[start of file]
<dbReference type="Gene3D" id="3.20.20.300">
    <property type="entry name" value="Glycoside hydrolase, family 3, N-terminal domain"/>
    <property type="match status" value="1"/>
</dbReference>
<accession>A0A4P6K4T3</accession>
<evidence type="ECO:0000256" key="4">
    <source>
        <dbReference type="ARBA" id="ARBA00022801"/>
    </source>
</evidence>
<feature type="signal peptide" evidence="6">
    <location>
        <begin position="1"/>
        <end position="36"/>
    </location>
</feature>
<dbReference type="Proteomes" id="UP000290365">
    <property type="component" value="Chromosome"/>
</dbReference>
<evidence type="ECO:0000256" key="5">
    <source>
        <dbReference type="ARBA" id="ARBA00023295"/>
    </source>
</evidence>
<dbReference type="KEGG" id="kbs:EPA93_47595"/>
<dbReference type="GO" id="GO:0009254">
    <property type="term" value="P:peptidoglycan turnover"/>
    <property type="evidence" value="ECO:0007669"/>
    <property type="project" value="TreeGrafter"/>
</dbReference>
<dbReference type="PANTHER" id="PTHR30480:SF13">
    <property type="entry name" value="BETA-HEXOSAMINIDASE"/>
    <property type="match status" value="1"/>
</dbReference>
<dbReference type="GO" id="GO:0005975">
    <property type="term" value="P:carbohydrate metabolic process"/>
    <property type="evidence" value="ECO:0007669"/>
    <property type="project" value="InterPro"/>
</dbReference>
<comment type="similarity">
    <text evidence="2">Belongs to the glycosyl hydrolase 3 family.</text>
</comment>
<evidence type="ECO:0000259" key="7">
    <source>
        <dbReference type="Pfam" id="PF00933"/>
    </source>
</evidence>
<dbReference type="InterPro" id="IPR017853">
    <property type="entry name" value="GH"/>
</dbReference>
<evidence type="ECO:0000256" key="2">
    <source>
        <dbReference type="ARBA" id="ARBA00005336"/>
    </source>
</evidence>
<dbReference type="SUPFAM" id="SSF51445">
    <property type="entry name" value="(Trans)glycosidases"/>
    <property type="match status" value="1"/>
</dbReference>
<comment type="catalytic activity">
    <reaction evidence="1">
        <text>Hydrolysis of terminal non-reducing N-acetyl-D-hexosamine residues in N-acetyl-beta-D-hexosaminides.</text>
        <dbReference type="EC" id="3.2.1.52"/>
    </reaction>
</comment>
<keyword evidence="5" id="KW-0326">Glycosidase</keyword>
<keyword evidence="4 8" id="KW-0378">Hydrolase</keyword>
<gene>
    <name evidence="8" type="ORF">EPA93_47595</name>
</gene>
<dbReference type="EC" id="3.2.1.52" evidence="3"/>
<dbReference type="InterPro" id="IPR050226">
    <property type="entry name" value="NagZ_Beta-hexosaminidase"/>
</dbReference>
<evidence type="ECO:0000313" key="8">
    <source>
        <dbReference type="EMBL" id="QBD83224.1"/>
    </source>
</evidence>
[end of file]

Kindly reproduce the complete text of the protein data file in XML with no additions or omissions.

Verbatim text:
<dbReference type="Gene3D" id="3.20.20.300">
    <property type="entry name" value="Glycoside hydrolase, family 3, N-terminal domain"/>
    <property type="match status" value="1"/>
</dbReference>
<accession>A0A4P6K4T3</accession>
<evidence type="ECO:0000256" key="4">
    <source>
        <dbReference type="ARBA" id="ARBA00022801"/>
    </source>
</evidence>
<feature type="signal peptide" evidence="6">
    <location>
        <begin position="1"/>
        <end position="36"/>
    </location>
</feature>
<dbReference type="Proteomes" id="UP000290365">
    <property type="component" value="Chromosome"/>
</dbReference>
<evidence type="ECO:0000256" key="5">
    <source>
        <dbReference type="ARBA" id="ARBA00023295"/>
    </source>
</evidence>
<dbReference type="KEGG" id="kbs:EPA93_47595"/>
<dbReference type="GO" id="GO:0009254">
    <property type="term" value="P:peptidoglycan turnover"/>
    <property type="evidence" value="ECO:0007669"/>
    <property type="project" value="TreeGrafter"/>
</dbReference>
<dbReference type="PANTHER" id="PTHR30480:SF13">
    <property type="entry name" value="BETA-HEXOSAMINIDASE"/>
    <property type="match status" value="1"/>
</dbReference>
<dbReference type="GO" id="GO:0005975">
    <property type="term" value="P:carbohydrate metabolic process"/>
    <property type="evidence" value="ECO:0007669"/>
    <property type="project" value="InterPro"/>
</dbReference>
<comment type="similarity">
    <text evidence="2">Belongs to the glycosyl hydrolase 3 family.</text>
</comment>
<evidence type="ECO:0000259" key="7">
    <source>
        <dbReference type="Pfam" id="PF00933"/>
    </source>
</evidence>
<dbReference type="InterPro" id="IPR017853">
    <property type="entry name" value="GH"/>
</dbReference>
<evidence type="ECO:0000256" key="2">
    <source>
        <dbReference type="ARBA" id="ARBA00005336"/>
    </source>
</evidence>
<dbReference type="SUPFAM" id="SSF51445">
    <property type="entry name" value="(Trans)glycosidases"/>
    <property type="match status" value="1"/>
</dbReference>
<comment type="catalytic activity">
    <reaction evidence="1">
        <text>Hydrolysis of terminal non-reducing N-acetyl-D-hexosamine residues in N-acetyl-beta-D-hexosaminides.</text>
        <dbReference type="EC" id="3.2.1.52"/>
    </reaction>
</comment>
<keyword evidence="5" id="KW-0326">Glycosidase</keyword>
<keyword evidence="4 8" id="KW-0378">Hydrolase</keyword>
<gene>
    <name evidence="8" type="ORF">EPA93_47595</name>
</gene>
<dbReference type="EC" id="3.2.1.52" evidence="3"/>
<dbReference type="InterPro" id="IPR050226">
    <property type="entry name" value="NagZ_Beta-hexosaminidase"/>
</dbReference>
<evidence type="ECO:0000313" key="8">
    <source>
        <dbReference type="EMBL" id="QBD83224.1"/>
    </source>
</evidence>